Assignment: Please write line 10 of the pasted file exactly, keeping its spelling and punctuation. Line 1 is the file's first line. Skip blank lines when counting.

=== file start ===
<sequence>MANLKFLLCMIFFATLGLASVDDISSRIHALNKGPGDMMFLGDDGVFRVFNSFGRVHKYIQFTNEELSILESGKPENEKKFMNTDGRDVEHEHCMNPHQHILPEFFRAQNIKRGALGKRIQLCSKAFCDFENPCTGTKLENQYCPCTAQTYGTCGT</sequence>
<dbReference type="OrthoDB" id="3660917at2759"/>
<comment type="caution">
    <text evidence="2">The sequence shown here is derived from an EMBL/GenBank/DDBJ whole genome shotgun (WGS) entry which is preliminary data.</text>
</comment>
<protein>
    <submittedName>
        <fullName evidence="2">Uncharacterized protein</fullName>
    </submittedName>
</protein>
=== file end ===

</protein>